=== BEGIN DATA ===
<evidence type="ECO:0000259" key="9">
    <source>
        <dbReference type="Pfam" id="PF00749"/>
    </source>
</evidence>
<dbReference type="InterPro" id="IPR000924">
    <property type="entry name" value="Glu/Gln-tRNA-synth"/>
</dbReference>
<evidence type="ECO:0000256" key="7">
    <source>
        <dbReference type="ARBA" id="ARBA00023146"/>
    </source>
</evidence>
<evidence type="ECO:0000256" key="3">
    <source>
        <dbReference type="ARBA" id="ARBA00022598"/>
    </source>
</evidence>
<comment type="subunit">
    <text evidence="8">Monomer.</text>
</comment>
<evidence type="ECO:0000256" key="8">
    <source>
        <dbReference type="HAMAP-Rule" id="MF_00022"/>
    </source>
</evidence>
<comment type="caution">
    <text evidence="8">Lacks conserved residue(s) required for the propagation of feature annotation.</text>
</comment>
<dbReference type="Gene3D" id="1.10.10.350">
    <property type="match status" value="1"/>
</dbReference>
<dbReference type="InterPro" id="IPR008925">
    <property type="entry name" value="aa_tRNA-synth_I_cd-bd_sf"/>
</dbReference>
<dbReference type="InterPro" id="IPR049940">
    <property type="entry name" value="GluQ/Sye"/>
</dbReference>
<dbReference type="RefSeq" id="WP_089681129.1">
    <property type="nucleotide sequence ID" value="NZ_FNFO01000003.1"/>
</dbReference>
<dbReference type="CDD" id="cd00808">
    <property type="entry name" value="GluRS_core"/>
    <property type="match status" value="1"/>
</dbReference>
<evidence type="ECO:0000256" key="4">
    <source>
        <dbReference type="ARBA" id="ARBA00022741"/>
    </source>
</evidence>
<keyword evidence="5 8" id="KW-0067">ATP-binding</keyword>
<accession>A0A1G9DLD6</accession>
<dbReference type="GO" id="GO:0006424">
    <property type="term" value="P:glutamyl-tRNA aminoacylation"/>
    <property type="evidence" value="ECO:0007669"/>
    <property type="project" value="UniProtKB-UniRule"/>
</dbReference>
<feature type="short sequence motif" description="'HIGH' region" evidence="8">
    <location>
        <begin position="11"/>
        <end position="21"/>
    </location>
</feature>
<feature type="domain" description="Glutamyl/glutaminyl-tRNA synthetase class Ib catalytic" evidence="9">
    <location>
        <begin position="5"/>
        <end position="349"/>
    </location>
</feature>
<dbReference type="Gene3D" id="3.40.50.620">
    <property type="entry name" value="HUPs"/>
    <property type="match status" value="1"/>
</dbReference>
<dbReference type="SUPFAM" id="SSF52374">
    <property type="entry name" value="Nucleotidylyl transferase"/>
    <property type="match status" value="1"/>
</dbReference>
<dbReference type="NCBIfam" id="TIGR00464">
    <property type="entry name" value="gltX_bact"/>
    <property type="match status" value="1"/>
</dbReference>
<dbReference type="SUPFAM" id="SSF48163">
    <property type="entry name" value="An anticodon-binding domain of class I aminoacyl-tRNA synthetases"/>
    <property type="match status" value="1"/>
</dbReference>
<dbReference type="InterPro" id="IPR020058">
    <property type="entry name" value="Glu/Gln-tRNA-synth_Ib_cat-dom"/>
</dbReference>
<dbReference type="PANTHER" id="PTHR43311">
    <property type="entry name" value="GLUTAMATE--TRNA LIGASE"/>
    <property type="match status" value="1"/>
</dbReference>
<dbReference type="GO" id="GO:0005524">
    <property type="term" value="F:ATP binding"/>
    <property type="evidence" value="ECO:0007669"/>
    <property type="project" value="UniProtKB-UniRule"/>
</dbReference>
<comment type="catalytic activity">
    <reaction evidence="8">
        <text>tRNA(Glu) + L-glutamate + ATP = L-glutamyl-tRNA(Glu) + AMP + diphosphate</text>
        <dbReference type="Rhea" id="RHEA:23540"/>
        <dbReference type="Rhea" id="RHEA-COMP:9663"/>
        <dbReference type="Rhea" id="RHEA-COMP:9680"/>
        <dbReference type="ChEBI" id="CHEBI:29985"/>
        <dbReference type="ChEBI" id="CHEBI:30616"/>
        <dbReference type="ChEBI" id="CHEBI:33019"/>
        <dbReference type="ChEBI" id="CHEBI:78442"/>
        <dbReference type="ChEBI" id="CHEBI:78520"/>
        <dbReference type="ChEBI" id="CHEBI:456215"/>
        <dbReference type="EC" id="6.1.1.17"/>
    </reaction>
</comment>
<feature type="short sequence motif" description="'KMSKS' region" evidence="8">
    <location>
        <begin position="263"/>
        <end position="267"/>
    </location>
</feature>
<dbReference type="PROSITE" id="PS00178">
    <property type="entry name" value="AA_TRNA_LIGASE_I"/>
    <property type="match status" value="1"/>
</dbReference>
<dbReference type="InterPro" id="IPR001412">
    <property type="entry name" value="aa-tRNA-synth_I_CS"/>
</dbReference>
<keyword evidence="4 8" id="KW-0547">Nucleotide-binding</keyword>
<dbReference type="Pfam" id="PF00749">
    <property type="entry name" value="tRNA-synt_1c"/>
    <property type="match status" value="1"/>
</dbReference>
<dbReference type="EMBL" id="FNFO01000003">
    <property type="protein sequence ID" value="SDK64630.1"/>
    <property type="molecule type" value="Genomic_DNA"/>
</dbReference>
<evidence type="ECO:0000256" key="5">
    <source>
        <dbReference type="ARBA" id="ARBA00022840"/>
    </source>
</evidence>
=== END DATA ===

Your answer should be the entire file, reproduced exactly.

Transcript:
<evidence type="ECO:0000259" key="9">
    <source>
        <dbReference type="Pfam" id="PF00749"/>
    </source>
</evidence>
<dbReference type="InterPro" id="IPR000924">
    <property type="entry name" value="Glu/Gln-tRNA-synth"/>
</dbReference>
<evidence type="ECO:0000256" key="7">
    <source>
        <dbReference type="ARBA" id="ARBA00023146"/>
    </source>
</evidence>
<evidence type="ECO:0000256" key="3">
    <source>
        <dbReference type="ARBA" id="ARBA00022598"/>
    </source>
</evidence>
<comment type="subunit">
    <text evidence="8">Monomer.</text>
</comment>
<evidence type="ECO:0000256" key="8">
    <source>
        <dbReference type="HAMAP-Rule" id="MF_00022"/>
    </source>
</evidence>
<comment type="caution">
    <text evidence="8">Lacks conserved residue(s) required for the propagation of feature annotation.</text>
</comment>
<dbReference type="Gene3D" id="1.10.10.350">
    <property type="match status" value="1"/>
</dbReference>
<dbReference type="InterPro" id="IPR008925">
    <property type="entry name" value="aa_tRNA-synth_I_cd-bd_sf"/>
</dbReference>
<dbReference type="InterPro" id="IPR049940">
    <property type="entry name" value="GluQ/Sye"/>
</dbReference>
<dbReference type="RefSeq" id="WP_089681129.1">
    <property type="nucleotide sequence ID" value="NZ_FNFO01000003.1"/>
</dbReference>
<dbReference type="CDD" id="cd00808">
    <property type="entry name" value="GluRS_core"/>
    <property type="match status" value="1"/>
</dbReference>
<evidence type="ECO:0000256" key="4">
    <source>
        <dbReference type="ARBA" id="ARBA00022741"/>
    </source>
</evidence>
<keyword evidence="5 8" id="KW-0067">ATP-binding</keyword>
<accession>A0A1G9DLD6</accession>
<dbReference type="GO" id="GO:0006424">
    <property type="term" value="P:glutamyl-tRNA aminoacylation"/>
    <property type="evidence" value="ECO:0007669"/>
    <property type="project" value="UniProtKB-UniRule"/>
</dbReference>
<feature type="short sequence motif" description="'HIGH' region" evidence="8">
    <location>
        <begin position="11"/>
        <end position="21"/>
    </location>
</feature>
<feature type="domain" description="Glutamyl/glutaminyl-tRNA synthetase class Ib catalytic" evidence="9">
    <location>
        <begin position="5"/>
        <end position="349"/>
    </location>
</feature>
<dbReference type="Gene3D" id="3.40.50.620">
    <property type="entry name" value="HUPs"/>
    <property type="match status" value="1"/>
</dbReference>
<dbReference type="SUPFAM" id="SSF52374">
    <property type="entry name" value="Nucleotidylyl transferase"/>
    <property type="match status" value="1"/>
</dbReference>
<dbReference type="NCBIfam" id="TIGR00464">
    <property type="entry name" value="gltX_bact"/>
    <property type="match status" value="1"/>
</dbReference>
<dbReference type="SUPFAM" id="SSF48163">
    <property type="entry name" value="An anticodon-binding domain of class I aminoacyl-tRNA synthetases"/>
    <property type="match status" value="1"/>
</dbReference>
<dbReference type="InterPro" id="IPR020058">
    <property type="entry name" value="Glu/Gln-tRNA-synth_Ib_cat-dom"/>
</dbReference>
<dbReference type="PANTHER" id="PTHR43311">
    <property type="entry name" value="GLUTAMATE--TRNA LIGASE"/>
    <property type="match status" value="1"/>
</dbReference>
<dbReference type="GO" id="GO:0005524">
    <property type="term" value="F:ATP binding"/>
    <property type="evidence" value="ECO:0007669"/>
    <property type="project" value="UniProtKB-UniRule"/>
</dbReference>
<comment type="catalytic activity">
    <reaction evidence="8">
        <text>tRNA(Glu) + L-glutamate + ATP = L-glutamyl-tRNA(Glu) + AMP + diphosphate</text>
        <dbReference type="Rhea" id="RHEA:23540"/>
        <dbReference type="Rhea" id="RHEA-COMP:9663"/>
        <dbReference type="Rhea" id="RHEA-COMP:9680"/>
        <dbReference type="ChEBI" id="CHEBI:29985"/>
        <dbReference type="ChEBI" id="CHEBI:30616"/>
        <dbReference type="ChEBI" id="CHEBI:33019"/>
        <dbReference type="ChEBI" id="CHEBI:78442"/>
        <dbReference type="ChEBI" id="CHEBI:78520"/>
        <dbReference type="ChEBI" id="CHEBI:456215"/>
        <dbReference type="EC" id="6.1.1.17"/>
    </reaction>
</comment>
<feature type="short sequence motif" description="'KMSKS' region" evidence="8">
    <location>
        <begin position="263"/>
        <end position="267"/>
    </location>
</feature>
<dbReference type="PROSITE" id="PS00178">
    <property type="entry name" value="AA_TRNA_LIGASE_I"/>
    <property type="match status" value="1"/>
</dbReference>
<dbReference type="InterPro" id="IPR001412">
    <property type="entry name" value="aa-tRNA-synth_I_CS"/>
</dbReference>
<keyword evidence="4 8" id="KW-0547">Nucleotide-binding</keyword>
<dbReference type="Pfam" id="PF00749">
    <property type="entry name" value="tRNA-synt_1c"/>
    <property type="match status" value="1"/>
</dbReference>
<dbReference type="EMBL" id="FNFO01000003">
    <property type="protein sequence ID" value="SDK64630.1"/>
    <property type="molecule type" value="Genomic_DNA"/>
</dbReference>
<evidence type="ECO:0000256" key="5">
    <source>
        <dbReference type="ARBA" id="ARBA00022840"/>
    </source>
</evidence>